These aren't very hard. They always end in {あ,い,う,お} + い. They never end in え + い which would instead be a noun. Basically you replace い with a form of か to inflect.

やさしい "It's nice"
やさしくない "It's not nice"
やさしくなくて... "It's not nice and..."
やさしかった "It was nice"
やさしかったら "If it's nice."
やさしかったり (possible but perhaps not heard often)
やさしければ "If it's nice."
やさしく "nicely" (adjective → adverb)

These inflections follow what a か + う verb would do. If you can conjugate 買う (かう, "to buy") you can conjugate every Japanese adjective. Just note that you don't say: "あつかせる" for "make something hot" you say "あつくする". For a command, say: "やさしくなって" ("be nice").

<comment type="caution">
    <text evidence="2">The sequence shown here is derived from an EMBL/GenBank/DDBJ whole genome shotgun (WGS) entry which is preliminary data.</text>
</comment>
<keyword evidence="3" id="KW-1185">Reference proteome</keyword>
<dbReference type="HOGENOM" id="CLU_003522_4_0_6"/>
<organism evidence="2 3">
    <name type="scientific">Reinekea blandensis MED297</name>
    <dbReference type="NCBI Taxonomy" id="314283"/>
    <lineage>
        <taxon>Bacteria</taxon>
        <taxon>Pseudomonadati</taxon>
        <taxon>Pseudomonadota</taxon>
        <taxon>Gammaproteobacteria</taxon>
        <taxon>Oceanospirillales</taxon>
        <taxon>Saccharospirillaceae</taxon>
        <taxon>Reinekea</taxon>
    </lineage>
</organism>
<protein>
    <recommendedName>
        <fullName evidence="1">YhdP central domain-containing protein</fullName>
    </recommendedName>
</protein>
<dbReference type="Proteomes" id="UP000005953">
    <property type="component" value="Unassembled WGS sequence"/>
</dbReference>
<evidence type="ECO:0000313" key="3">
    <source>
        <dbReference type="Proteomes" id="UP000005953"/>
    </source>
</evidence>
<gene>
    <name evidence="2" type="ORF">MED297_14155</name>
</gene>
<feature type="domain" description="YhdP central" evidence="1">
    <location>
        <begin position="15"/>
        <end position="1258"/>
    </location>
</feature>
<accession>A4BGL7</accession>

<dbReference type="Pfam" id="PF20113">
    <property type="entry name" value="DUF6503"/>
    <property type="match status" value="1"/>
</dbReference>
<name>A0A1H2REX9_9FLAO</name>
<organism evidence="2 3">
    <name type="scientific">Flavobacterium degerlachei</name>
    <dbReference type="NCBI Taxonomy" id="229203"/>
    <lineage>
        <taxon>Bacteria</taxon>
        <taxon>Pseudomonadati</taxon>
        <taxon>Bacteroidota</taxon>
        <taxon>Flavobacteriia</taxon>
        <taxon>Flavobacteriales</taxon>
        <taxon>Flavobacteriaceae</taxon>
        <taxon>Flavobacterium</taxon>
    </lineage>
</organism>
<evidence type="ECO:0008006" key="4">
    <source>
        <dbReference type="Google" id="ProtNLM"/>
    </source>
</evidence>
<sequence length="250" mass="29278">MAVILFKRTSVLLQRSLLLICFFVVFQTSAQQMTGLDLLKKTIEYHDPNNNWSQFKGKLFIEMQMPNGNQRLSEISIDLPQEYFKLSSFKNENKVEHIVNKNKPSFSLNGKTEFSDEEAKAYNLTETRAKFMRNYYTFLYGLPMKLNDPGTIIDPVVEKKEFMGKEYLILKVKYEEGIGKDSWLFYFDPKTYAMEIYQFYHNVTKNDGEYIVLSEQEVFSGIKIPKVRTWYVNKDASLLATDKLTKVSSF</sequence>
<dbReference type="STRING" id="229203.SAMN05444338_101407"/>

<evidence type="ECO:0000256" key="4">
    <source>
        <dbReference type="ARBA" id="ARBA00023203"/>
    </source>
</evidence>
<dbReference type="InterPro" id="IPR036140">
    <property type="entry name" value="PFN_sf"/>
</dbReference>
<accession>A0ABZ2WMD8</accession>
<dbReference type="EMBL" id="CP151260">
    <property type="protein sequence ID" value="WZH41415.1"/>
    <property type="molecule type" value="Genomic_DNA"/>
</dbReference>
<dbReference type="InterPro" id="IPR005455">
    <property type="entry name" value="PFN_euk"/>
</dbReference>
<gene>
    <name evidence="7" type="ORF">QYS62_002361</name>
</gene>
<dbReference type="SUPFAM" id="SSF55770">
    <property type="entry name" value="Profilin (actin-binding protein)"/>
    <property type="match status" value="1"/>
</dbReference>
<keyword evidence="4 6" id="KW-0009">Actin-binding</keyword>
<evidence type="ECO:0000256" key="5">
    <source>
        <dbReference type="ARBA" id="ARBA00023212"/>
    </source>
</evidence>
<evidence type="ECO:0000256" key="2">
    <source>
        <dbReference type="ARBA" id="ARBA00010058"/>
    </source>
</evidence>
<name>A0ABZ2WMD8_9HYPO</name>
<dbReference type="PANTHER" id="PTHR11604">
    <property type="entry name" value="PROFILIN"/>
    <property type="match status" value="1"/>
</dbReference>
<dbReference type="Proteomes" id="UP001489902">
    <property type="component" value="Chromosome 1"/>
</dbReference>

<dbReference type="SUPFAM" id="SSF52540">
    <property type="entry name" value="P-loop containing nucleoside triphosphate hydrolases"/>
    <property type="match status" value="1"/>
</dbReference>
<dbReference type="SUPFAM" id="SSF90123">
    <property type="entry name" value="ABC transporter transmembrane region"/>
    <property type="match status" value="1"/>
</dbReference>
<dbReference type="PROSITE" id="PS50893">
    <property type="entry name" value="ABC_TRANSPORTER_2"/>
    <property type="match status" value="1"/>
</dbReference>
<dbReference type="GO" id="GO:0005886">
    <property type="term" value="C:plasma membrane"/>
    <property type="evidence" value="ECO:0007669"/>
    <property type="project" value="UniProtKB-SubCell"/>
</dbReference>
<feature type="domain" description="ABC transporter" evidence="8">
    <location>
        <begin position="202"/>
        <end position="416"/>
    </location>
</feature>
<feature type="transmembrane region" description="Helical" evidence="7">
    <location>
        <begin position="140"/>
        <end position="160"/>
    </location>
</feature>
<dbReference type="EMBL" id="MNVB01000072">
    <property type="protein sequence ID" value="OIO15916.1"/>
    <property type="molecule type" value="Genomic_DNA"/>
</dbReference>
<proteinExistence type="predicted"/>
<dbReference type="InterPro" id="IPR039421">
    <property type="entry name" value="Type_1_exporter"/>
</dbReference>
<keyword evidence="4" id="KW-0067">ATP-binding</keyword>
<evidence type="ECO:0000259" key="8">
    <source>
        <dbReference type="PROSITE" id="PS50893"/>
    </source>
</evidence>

There is one peculiar formation of adjective which is almost dead in modern Japanese, but is visible in the phrase お早う御座います(おはよう ございます). In this phrase the adjective 早い (はやい, "early, fast") takes on the form 早う (はよう). This is an archaicism in modern Japanese preserved in this static phrase and in a few others such as お目出度う御座います (おめでとう ございます, "congratulations"). It's simplest just to memorize these few forms and not attempt to learn the process for other adjectives. But this form can be used occasionally for some pretty good jokes, like saying "おそよう御座います" to someone who's arrived late. It's from the adjective 遅い (おそい), meaning "late".

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